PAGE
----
There is another film called The Keeping Room that should also be coming out quite soon. Brit Marling & Sam Worthington are in that, and that should be quite nice. I am heading out to Australia to a TV series called Banished. It is about the beginning of Australia and the convicts that were transported out there from England.

- We are also going to be seeing you in the second series of Peaky Blinders, who what is on the horizon for Charlie Strong this time around?

The film of that has just finished for me. Charlie is the same old bore (laughs). Charlie it the guy who would kill you rather than talk to you: that will continue into the new series. I have been cut out of the second filming block, as I am not available for it, because I am heading out to Australia.

The Australian project is the most interesting of the lot, because it is this very interesting story of the start of the convict soldiers and female convicts in a prison camp in Australia with the natives.

I think that is going to be a very interesting project. Jimmy McGovern has written the script for it: he has written The Street, The Accused, and Cracker. It should be a really big deal and I think it is a very interesting subject matter.

- Throughout your career, we have seen you move between film and TV work, how do the two mediums compare? Do you have a preference?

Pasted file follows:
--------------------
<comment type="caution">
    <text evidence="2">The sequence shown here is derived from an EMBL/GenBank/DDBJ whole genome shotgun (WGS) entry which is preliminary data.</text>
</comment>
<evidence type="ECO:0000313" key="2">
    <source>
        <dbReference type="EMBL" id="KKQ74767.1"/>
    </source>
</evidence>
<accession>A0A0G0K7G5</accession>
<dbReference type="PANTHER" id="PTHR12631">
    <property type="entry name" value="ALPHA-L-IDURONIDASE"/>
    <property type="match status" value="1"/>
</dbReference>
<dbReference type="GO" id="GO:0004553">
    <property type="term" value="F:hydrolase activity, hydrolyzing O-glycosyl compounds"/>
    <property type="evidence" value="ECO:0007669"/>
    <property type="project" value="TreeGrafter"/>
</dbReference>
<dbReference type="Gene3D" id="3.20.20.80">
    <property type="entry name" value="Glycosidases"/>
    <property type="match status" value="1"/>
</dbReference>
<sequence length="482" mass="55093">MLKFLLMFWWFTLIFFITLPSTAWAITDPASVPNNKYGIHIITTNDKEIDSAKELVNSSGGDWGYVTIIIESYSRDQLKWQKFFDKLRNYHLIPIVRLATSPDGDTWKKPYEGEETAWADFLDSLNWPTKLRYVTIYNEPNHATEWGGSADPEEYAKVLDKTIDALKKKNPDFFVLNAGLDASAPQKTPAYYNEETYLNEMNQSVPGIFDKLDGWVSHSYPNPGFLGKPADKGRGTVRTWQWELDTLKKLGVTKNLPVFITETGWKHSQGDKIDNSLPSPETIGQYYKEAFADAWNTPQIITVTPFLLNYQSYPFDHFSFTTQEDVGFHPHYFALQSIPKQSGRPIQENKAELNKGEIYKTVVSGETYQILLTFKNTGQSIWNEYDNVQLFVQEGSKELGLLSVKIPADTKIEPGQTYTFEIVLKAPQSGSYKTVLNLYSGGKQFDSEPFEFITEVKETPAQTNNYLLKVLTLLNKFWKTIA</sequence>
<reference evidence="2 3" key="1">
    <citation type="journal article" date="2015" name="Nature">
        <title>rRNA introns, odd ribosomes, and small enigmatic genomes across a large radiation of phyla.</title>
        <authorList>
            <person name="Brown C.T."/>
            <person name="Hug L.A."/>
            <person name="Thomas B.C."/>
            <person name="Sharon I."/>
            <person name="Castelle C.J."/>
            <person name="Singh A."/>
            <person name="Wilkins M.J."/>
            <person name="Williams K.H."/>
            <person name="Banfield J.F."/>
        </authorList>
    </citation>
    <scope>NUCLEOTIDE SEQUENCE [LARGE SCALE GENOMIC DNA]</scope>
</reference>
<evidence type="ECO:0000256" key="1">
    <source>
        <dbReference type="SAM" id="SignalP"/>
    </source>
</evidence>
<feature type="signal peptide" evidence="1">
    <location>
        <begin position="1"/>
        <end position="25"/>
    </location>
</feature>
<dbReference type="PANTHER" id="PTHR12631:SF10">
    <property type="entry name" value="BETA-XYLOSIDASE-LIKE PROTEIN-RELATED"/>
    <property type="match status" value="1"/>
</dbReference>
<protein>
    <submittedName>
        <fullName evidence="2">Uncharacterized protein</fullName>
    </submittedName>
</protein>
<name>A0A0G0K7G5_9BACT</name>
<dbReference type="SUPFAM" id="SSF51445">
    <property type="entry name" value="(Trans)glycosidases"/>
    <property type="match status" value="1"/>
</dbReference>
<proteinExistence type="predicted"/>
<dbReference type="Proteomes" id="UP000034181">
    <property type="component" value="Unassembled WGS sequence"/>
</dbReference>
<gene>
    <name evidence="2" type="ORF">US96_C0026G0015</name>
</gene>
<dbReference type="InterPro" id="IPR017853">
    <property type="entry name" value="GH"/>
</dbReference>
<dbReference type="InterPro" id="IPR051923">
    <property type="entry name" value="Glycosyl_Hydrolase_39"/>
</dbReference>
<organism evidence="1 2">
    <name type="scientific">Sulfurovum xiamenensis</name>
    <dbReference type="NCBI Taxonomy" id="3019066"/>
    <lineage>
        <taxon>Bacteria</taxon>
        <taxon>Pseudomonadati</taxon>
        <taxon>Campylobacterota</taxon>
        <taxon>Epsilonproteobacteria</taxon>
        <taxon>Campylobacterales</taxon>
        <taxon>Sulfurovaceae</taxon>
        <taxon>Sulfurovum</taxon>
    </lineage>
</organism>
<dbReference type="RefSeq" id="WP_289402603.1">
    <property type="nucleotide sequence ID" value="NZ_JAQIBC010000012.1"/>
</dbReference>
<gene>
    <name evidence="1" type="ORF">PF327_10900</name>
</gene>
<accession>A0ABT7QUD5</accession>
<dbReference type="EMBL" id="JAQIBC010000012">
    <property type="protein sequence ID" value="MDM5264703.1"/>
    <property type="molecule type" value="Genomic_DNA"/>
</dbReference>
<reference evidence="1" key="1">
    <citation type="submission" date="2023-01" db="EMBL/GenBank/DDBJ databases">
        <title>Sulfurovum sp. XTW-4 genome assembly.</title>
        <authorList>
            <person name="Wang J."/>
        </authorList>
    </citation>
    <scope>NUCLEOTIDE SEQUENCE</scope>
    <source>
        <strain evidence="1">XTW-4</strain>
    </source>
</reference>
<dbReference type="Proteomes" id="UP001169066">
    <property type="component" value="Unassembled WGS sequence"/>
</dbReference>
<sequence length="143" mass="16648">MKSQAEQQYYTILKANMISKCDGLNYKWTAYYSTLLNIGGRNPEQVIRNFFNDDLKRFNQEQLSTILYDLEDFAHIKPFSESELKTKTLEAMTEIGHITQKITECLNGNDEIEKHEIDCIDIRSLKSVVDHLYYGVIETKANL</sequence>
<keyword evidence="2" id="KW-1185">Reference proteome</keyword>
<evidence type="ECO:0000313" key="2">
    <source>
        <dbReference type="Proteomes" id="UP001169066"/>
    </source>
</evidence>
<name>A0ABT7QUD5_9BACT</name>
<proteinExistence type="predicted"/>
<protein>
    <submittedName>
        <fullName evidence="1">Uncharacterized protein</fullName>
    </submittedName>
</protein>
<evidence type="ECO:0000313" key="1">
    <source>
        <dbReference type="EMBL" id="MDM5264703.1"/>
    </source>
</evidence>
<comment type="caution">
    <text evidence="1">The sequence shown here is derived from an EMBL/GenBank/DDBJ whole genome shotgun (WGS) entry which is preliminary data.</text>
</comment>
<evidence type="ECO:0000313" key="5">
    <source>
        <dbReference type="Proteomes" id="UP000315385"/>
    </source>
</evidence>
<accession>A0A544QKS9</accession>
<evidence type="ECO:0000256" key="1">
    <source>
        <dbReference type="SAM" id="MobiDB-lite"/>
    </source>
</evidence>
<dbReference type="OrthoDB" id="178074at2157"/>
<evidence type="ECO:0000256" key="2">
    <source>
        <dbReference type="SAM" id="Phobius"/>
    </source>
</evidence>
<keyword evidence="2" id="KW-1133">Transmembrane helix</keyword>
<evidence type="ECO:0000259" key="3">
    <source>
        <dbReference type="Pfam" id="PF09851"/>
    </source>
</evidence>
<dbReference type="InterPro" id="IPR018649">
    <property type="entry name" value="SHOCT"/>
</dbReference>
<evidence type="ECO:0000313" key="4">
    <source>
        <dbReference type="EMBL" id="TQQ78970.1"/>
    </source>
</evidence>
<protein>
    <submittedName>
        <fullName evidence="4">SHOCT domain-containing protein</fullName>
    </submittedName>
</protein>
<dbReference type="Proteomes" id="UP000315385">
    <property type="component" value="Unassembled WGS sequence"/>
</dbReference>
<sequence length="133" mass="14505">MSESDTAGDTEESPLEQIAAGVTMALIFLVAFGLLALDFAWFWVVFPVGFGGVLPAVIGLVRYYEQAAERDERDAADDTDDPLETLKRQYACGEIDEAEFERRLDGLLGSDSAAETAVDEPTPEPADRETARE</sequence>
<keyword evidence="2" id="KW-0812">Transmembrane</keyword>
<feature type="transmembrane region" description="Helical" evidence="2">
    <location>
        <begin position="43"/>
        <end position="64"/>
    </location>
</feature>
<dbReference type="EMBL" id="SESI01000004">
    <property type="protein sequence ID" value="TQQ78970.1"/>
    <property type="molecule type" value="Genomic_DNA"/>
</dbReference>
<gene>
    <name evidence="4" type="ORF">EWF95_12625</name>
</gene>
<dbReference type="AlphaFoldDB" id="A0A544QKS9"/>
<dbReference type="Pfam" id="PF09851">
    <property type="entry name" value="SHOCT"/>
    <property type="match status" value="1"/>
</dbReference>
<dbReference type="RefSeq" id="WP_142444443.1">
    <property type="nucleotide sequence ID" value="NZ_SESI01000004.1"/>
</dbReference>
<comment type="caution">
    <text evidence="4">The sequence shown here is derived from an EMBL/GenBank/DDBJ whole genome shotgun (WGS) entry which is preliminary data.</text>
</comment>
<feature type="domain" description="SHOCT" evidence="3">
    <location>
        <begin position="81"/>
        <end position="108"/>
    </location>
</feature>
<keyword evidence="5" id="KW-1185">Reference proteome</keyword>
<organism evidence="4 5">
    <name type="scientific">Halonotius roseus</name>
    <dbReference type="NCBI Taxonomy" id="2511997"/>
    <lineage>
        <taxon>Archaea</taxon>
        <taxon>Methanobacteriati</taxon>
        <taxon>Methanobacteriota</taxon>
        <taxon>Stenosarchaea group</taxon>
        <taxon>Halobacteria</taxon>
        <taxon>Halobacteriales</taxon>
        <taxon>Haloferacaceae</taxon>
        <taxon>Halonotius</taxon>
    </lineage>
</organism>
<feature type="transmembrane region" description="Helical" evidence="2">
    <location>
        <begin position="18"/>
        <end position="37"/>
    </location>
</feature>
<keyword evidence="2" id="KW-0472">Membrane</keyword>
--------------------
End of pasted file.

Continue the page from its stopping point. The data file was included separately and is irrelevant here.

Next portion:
It is really to do with the part and the medium doesn’t particularly matter: other than the fact that TV tends to come back and give you a job the following year. Films don’t generally do that.

Some of these blockbusters are huge and you can end up with characters and parts… with Serena for example… that are not ideal. There must be problems with it, as it has still not come out. Jennifer Lawrence will be a granny by the time it comes out.

TV has become so much like film in recent years. Peaky Blinders can spend ten hours filming on scene: to me, that is a film. Usually, TV is faster. However, with the quality of the TV projects at moment, it’s as if TV is trying to be film: the good TV is like film.

- Finally, you have enjoyed a career that has spanned twenty years, so have you any desire to make the move into the director’s chair? We are seeing more and more people give it a go.

No, no. I don’t have that… that is not in the plan at all.  It is not for me. I suppose you have to be into the writing to want to do that. Maybe if you had a writing project that you thought was really good, then you might want to think about directing it. But no. 

Downhill is released 30th May.